It is said that the name “Cherry Point” comes from a Neuse River promontory once called Cherry Point to the east of Hancock Creek. A tiny settlement of fishermen and hunters sprung up in the area in the early 19th Century under the name of Cherry Point Landing, where the name was eventually shortened when a post office opened there in 1890. The post office was closed in 1935, but the community’s small cemetery still exists today.
Congress authorized Marine Corps Air Station Cherry Point on July 9, 1941, with an initial appropriation of $14,990,000 for construction and clearing of an 8,000-acre tract of swamps, farms and timberland.
Interestingly, early records indicate that Cherry Point’s location was selected from a “sunshine map” as one of the three areas in the United States having the greatest amount of annual sunshine – “an important factor in an air base.” Two bad features that detracted from its desirability were, first, its exposure to hurricanes, and second, the presence of malarial mosquitoes due to the swamps. Fortunately, sunshine won the day.
On August 18, 1941, the organization known as “Air Facilities under Development at Cherry Point, North Carolina” was established in accordance with Major General Commandant Letter 01358/AN-14-mwk, dated August 9, 1941. The initial construction of the air station focused on clearing the site, with extensive drainage and malaria control work.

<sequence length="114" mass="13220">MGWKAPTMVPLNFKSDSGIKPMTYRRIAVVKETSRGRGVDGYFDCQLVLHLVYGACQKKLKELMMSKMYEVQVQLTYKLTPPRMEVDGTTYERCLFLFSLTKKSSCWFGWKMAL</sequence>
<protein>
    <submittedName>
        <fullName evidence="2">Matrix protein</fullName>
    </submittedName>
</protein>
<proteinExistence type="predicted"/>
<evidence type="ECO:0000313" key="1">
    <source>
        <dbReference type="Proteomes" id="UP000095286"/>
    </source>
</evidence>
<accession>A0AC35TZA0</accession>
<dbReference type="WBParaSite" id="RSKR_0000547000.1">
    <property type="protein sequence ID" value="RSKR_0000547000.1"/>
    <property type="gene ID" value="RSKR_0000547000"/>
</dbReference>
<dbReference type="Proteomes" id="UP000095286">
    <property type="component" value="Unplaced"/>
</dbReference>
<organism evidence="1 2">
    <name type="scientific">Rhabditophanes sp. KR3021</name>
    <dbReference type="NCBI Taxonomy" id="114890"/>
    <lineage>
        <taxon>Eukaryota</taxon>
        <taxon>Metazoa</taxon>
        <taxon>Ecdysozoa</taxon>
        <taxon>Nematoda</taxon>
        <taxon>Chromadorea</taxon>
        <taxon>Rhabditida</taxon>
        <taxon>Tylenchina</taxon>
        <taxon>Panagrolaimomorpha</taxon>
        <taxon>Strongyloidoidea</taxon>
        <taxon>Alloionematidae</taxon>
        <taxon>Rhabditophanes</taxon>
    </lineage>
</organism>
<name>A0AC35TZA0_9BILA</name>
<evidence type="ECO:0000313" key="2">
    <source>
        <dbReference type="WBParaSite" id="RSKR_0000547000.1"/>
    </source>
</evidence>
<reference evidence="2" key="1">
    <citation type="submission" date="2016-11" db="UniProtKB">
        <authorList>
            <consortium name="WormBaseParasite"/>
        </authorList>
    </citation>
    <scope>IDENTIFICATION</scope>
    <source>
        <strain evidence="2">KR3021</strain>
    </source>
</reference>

In September 1941, the designation of the organization was changed to Cunningham Field, Cherry Point, N.C., in honor of the Marine Corps’ first aviator, LtCol. Alfred A. Cunningham. Construction began in November, just 17 days before the attack on Pearl Harbor. The December attack on Pearl Harbor by the Japanese lent urgency to the completion of the complex, located in Craven County between New Bern and Morehead City.
On December 1, 1941, the designation of Cunningham Field was changed to U.S. Marine Corps Air Station Cherry Point, N.C. It was commissioned as such on May 20, 1942.
Cherry Point’s primary World War II mission was to train units and individual Marines for service in the Pacific theater. The air station also served as a base for anti-submarine operations, with a U.S. Army Air Corps and U.S. Navy unit each being responsible for the sinking of a German U-boat just off the North Carolina coast in 1943.
Cherry Point’s contribution to the Korean War effort was to provide a steady flow of trained aviators and air crewmen as well as maintenance and support personnel as replacements to forward deployed aviation units.
During the Vietnam War, 2d Marine Aircraft Wing deployed three Cherry Point-based A-6 Intruder squadrons to the Far East and again provided a constant source of replacements for aircrews and enlisted aviation personnel.
In Operation Desert Storm, Cherry Point was a major contributor to the victory in Southwest Asia by supporting the deployment of three AV-8B Harrier squadrons, two A-6E Intruder squadrons, one KC-130 Hercules squadron, one EA-6B Prowler squadron, and headquarters detachments from Marine Aircraft Group 14, Marine Aircraft Group 32, and the 2d MAW.